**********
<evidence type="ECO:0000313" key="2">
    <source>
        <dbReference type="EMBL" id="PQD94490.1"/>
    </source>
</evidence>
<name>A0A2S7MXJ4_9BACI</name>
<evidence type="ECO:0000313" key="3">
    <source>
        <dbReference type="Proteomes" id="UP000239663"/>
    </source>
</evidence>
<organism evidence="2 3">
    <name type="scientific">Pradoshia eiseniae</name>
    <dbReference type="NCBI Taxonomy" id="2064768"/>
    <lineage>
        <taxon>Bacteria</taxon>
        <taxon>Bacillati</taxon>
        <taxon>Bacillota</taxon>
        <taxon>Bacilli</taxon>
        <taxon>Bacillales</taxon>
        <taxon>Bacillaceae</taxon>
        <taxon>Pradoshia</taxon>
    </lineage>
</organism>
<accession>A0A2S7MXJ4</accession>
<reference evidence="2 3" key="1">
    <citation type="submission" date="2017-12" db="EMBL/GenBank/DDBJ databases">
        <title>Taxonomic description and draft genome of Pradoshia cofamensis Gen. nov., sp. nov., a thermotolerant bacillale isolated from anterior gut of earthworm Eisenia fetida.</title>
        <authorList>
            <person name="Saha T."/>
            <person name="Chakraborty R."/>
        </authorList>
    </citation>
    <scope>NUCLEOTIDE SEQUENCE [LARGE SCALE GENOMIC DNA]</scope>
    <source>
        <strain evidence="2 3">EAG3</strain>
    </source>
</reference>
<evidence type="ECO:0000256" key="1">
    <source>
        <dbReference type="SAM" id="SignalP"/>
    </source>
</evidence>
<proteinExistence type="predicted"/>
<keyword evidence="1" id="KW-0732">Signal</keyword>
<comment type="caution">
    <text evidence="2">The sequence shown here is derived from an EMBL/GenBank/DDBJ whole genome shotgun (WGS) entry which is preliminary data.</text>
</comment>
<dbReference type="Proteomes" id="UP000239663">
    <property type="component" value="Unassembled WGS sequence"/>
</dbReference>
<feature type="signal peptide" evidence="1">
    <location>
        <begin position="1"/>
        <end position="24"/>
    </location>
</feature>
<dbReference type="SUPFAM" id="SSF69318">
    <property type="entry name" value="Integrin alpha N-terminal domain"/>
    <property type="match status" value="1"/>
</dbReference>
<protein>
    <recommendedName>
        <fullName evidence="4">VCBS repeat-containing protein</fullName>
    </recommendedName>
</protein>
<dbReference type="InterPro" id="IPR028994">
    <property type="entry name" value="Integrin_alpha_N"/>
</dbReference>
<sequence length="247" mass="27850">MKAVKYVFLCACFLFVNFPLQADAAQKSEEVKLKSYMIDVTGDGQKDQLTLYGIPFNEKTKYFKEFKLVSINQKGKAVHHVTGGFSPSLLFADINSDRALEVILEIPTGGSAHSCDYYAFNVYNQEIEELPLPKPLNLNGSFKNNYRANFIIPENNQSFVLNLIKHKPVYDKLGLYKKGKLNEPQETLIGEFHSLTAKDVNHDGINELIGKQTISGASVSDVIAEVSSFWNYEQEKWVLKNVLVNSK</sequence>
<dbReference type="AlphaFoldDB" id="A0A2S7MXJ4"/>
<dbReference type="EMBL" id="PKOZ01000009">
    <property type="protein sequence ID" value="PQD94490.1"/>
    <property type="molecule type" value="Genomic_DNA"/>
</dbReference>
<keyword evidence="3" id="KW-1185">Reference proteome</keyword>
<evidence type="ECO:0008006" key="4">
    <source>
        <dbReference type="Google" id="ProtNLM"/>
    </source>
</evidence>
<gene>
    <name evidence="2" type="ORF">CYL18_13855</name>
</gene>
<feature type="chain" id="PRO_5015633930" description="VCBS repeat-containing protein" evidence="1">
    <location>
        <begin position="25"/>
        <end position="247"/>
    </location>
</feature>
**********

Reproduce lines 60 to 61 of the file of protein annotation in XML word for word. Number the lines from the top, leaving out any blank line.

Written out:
    <property type="match status" value="1"/>
</dbReference>